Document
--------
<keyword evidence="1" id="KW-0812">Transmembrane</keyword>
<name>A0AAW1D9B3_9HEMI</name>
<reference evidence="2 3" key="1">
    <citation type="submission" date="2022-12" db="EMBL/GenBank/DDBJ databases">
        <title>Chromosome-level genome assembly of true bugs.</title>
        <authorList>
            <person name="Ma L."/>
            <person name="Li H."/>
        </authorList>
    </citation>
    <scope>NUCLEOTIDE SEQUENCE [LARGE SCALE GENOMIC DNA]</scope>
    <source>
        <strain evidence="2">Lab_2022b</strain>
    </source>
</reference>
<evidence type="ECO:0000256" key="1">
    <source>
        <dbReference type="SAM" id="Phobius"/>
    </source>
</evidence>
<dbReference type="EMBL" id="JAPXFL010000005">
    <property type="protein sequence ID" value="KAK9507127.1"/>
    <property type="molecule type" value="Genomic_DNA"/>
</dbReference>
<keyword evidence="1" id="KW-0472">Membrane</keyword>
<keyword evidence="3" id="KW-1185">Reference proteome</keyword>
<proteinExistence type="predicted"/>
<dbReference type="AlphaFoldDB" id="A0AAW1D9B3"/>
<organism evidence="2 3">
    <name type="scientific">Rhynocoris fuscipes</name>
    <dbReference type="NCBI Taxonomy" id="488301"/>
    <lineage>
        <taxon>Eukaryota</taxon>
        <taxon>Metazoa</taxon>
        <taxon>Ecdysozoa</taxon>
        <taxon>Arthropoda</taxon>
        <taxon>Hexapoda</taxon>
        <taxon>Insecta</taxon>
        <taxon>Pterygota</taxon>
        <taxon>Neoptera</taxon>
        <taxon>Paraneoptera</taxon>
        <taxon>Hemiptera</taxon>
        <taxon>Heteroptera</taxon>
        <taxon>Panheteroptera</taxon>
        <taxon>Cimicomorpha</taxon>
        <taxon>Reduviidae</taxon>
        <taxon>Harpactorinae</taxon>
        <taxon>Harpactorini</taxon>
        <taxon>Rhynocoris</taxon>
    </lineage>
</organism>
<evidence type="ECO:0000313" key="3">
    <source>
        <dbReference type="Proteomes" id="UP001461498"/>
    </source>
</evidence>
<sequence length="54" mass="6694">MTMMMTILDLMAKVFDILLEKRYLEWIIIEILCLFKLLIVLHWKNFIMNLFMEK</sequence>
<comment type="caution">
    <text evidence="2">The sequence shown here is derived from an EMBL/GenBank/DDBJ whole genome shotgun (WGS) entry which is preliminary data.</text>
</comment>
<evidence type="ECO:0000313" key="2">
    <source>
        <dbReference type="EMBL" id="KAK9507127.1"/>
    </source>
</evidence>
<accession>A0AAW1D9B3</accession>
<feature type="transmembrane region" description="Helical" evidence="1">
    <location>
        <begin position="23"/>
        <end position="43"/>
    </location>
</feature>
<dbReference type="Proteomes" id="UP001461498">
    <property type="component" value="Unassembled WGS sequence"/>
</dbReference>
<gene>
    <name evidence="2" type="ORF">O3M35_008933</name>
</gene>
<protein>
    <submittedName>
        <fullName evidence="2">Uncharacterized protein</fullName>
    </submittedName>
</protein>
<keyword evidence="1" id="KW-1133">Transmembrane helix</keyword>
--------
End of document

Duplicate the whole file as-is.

<keyword evidence="1" id="KW-0812">Transmembrane</keyword>
<name>A0AAW1D9B3_9HEMI</name>
<reference evidence="2 3" key="1">
    <citation type="submission" date="2022-12" db="EMBL/GenBank/DDBJ databases">
        <title>Chromosome-level genome assembly of true bugs.</title>
        <authorList>
            <person name="Ma L."/>
            <person name="Li H."/>
        </authorList>
    </citation>
    <scope>NUCLEOTIDE SEQUENCE [LARGE SCALE GENOMIC DNA]</scope>
    <source>
        <strain evidence="2">Lab_2022b</strain>
    </source>
</reference>
<evidence type="ECO:0000256" key="1">
    <source>
        <dbReference type="SAM" id="Phobius"/>
    </source>
</evidence>
<dbReference type="EMBL" id="JAPXFL010000005">
    <property type="protein sequence ID" value="KAK9507127.1"/>
    <property type="molecule type" value="Genomic_DNA"/>
</dbReference>
<keyword evidence="1" id="KW-0472">Membrane</keyword>
<keyword evidence="3" id="KW-1185">Reference proteome</keyword>
<proteinExistence type="predicted"/>
<dbReference type="AlphaFoldDB" id="A0AAW1D9B3"/>
<organism evidence="2 3">
    <name type="scientific">Rhynocoris fuscipes</name>
    <dbReference type="NCBI Taxonomy" id="488301"/>
    <lineage>
        <taxon>Eukaryota</taxon>
        <taxon>Metazoa</taxon>
        <taxon>Ecdysozoa</taxon>
        <taxon>Arthropoda</taxon>
        <taxon>Hexapoda</taxon>
        <taxon>Insecta</taxon>
        <taxon>Pterygota</taxon>
        <taxon>Neoptera</taxon>
        <taxon>Paraneoptera</taxon>
        <taxon>Hemiptera</taxon>
        <taxon>Heteroptera</taxon>
        <taxon>Panheteroptera</taxon>
        <taxon>Cimicomorpha</taxon>
        <taxon>Reduviidae</taxon>
        <taxon>Harpactorinae</taxon>
        <taxon>Harpactorini</taxon>
        <taxon>Rhynocoris</taxon>
    </lineage>
</organism>
<evidence type="ECO:0000313" key="3">
    <source>
        <dbReference type="Proteomes" id="UP001461498"/>
    </source>
</evidence>
<sequence length="54" mass="6694">MTMMMTILDLMAKVFDILLEKRYLEWIIIEILCLFKLLIVLHWKNFIMNLFMEK</sequence>
<comment type="caution">
    <text evidence="2">The sequence shown here is derived from an EMBL/GenBank/DDBJ whole genome shotgun (WGS) entry which is preliminary data.</text>
</comment>
<evidence type="ECO:0000313" key="2">
    <source>
        <dbReference type="EMBL" id="KAK9507127.1"/>
    </source>
</evidence>
<accession>A0AAW1D9B3</accession>
<feature type="transmembrane region" description="Helical" evidence="1">
    <location>
        <begin position="23"/>
        <end position="43"/>
    </location>
</feature>
<dbReference type="Proteomes" id="UP001461498">
    <property type="component" value="Unassembled WGS sequence"/>
</dbReference>
<gene>
    <name evidence="2" type="ORF">O3M35_008933</name>
</gene>
<protein>
    <submittedName>
        <fullName evidence="2">Uncharacterized protein</fullName>
    </submittedName>
</protein>
<keyword evidence="1" id="KW-1133">Transmembrane helix</keyword>